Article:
Helen Morgan Story, The (1957): Michael Curtiz Biopic Starring Paul Newman and Ann Blyth

Warner had the rights to “The Helen Morgan Story” since 1942, a year after the famous singer died, but due to casting and screenplay problems, Michael Curtiz’s production was delayed by years.


Newman, then 32, is well cast as prohibition-era gangster and bootlegger Larry Maddux, but Ann Blyth gives an unconvincing performance as Helen in this fictionalized, maudlin story, which whitewashed many the harsher facts of the famed singer’s career and life.

Curtiz had previously directed Ann Blyth as Joan Crawford’s daughter Vida in the 1945 noir melodrama, “Mildred Pierce,” which earner her a Supporting Actress Oscar nomination.  But he got a more exciting turn from Newman as the opportunistic, toughly insensitive Maddux, and his charismatic persona made it easier to believe why women like Morgan would be infatuated with him.

The rise and fall yarn follows Helen Morgan from her song-dance days in a Chicago amusement park, where she meets the smooth promoter Maddux, through her abortive beauty contest triumph in Canada, of which she was robbed because she was not Canadian, to her encounter with the lawyer Russell Wade (Richard Carlson) and her on-again-off-again destructive affair with Maddux, who periodically deserts her, each time leaving her more wounded and jaded.


He compensates for his failure to give Helen emotional security by booking her on several singing gigs, but he betrays her when he tips off the police to raid a New York spot in which she is singing because he has quarreled with the owner over bootlegging turf.  In jail, Helen appeals to Wade, who obtains her release and begins romancing her.  The publicity over the raid catapults her into engagements that make her the toast of Broadway for her piano-top, heart-in-her-voice style.  Morgan’s famous tunes, “Can’t Help Lovin’ That Man” and “My Bill,” are dubbed for Blyth by Gogi Grant.

Morgan’s romance with Wade withers when she learns he is married, and Maddux comes back into her life.  Though disillusioned with him, she cannot resist him.  Then Maddux suggests that the wealthy attorney purchase a nightclub for Morgan and him as front man, and to grant her security, Wade consents.

The opening night of The House of Morgan is a successful affair, and when Ziegfeld casts her as Julie in “Showboat” in 1927, she becomes the Queen of Broadway.  When she learns that Wade, not Maddux, backs her club, and that the latter has been exploiting her fame to further his own interests, she breaks up with him-again.  Wade’s wife visits Morgan in her dressing room, claiming she would never grant him a divorce.  As a result, beginning a slide down, Morgan turns to the bottle, and further tragedy strikes when revenue agents break up her club.  She begins losing jobs because of drunkenness, and goes to Europe.  The stock-market crash wipes out her savings, and Maddux is wounded and sent to jail after hijacking a warehouse.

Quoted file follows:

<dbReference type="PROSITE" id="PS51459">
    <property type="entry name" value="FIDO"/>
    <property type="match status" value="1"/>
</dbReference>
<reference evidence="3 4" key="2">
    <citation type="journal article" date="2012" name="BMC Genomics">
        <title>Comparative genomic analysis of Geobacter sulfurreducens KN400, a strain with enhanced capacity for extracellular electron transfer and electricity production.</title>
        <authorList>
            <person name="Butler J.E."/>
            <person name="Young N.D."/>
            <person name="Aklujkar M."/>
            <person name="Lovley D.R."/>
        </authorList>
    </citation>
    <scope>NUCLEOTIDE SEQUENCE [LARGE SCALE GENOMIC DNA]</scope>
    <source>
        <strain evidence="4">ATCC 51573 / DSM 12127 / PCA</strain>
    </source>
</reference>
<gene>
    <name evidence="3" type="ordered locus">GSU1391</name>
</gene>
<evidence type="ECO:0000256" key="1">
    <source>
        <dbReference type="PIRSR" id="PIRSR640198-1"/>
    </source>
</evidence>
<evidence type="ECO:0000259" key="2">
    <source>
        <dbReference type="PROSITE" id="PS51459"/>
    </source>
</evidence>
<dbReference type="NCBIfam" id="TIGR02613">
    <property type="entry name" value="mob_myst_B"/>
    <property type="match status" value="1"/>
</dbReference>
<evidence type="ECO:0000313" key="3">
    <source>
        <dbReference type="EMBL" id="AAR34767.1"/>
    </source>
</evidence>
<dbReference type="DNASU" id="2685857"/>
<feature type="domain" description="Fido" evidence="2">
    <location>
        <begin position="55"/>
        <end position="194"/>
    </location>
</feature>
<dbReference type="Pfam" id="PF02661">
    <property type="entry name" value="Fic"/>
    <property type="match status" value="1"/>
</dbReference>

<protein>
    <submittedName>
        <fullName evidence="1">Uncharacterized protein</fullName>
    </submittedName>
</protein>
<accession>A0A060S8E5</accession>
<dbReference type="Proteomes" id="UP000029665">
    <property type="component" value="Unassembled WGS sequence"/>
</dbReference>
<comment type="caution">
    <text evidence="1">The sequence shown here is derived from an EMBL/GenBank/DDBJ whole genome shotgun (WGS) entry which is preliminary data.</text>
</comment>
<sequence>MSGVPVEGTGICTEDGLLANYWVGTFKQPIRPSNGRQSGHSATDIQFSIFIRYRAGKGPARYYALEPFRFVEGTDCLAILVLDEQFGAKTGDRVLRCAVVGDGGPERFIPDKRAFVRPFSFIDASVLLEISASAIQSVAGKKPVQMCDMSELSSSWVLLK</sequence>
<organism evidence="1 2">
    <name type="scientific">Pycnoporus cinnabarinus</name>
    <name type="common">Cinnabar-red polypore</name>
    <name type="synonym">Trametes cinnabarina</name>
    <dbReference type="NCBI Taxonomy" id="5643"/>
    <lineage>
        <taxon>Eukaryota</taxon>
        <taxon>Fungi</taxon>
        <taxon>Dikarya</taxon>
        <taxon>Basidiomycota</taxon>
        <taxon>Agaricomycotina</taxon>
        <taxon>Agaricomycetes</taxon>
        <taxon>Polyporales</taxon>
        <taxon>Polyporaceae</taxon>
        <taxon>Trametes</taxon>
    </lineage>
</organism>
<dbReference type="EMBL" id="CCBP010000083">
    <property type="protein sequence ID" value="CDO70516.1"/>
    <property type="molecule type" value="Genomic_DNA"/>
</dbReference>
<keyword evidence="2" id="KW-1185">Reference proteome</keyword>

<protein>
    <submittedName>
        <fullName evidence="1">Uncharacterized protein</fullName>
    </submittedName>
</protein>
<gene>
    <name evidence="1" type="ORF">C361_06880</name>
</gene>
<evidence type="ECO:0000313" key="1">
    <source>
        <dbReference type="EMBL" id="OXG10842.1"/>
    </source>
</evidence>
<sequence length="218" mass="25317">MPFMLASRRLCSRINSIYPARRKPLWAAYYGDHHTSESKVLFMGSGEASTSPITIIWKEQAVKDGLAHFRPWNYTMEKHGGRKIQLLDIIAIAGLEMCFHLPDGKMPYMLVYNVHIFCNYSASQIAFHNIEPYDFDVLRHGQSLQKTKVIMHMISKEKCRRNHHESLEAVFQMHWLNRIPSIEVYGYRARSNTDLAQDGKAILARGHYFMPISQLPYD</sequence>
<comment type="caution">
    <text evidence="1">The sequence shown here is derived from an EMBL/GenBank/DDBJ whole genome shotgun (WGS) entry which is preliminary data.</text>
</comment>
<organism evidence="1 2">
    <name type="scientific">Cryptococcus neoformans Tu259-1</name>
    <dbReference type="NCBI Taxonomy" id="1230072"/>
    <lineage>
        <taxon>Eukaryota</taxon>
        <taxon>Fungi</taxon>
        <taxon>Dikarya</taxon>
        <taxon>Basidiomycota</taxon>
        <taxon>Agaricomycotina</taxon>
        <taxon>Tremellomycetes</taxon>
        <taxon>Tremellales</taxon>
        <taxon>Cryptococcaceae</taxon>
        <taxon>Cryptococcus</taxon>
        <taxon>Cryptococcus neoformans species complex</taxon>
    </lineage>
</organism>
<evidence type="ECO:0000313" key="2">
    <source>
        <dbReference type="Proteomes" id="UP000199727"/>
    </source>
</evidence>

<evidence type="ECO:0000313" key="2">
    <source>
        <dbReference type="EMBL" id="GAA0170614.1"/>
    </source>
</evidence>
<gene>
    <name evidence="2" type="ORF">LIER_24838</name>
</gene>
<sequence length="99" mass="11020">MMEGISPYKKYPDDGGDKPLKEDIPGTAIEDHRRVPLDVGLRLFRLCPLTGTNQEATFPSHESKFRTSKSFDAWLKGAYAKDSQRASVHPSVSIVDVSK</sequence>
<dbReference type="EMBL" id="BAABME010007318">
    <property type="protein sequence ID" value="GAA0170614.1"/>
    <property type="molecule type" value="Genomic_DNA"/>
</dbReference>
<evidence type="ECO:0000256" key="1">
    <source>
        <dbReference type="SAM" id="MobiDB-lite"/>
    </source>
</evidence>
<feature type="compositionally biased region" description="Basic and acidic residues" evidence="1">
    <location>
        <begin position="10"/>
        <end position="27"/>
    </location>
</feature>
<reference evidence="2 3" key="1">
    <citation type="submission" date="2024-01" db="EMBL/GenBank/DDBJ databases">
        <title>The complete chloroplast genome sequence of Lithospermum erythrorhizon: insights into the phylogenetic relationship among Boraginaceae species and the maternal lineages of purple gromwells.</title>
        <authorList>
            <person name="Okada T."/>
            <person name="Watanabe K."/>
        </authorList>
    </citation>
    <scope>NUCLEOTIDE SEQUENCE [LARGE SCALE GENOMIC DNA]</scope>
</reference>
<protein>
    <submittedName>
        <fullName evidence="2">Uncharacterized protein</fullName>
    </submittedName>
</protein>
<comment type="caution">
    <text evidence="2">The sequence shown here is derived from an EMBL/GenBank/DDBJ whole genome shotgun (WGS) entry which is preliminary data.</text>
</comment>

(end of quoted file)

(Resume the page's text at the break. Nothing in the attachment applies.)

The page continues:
With pathos and self-pity, Morgan simply drinks herself to the gutter.  Wade traces her in a Harlem dive and tries to help her but it’s too late.  She winds up in an alcoholic ward, where Maddux is allowed to visit her, and for the first time, declares his love for her. When her illness is cured, Maddux takes her to her old club, where presumably Broadway’s elite is waiting to celebrate her comeback.  With tears in her eyes, she sings emotionally heartfelt torch songs.


Curtiz’s helming is reliably solid, but he is defeated by the sentimental and contrived screenplay, credited to Oscar Saul, Dean Riesner, Stephen Longstreet, and Nelson Gidding (other scribes contributed but are uncredited), which deviates substantially from any factual account of Morgan’s life.




Ann Blyth

Paul Newman

Richard Carlson

Gene Evans

Alan King

Cara Williams

Virginia Vincent

Walter Woolf King

Dorothy Green

Ed Platt

Warren Douglas

Sammy White

Peggy De Castro

Cheri De Castro

Babette De Castro

Jimmy McHugh

Rudy Vallee (as himself)

Walter Winchell (as himself)



A Warner release of a Martin Rackin production.

Directed by Michael Curtiz.

Screenplay by Oscar Saul, Dean Riesner, Stephen Longstreet, and Nelson Gidding.

Camera, Ted McCord.

Art Director, John Beckman.

Musical numbers staged by LeRoy Prinz.

Songs sung by Gogi Grant.

Editor, Frank Bracht.

Running time, 117 mninutes.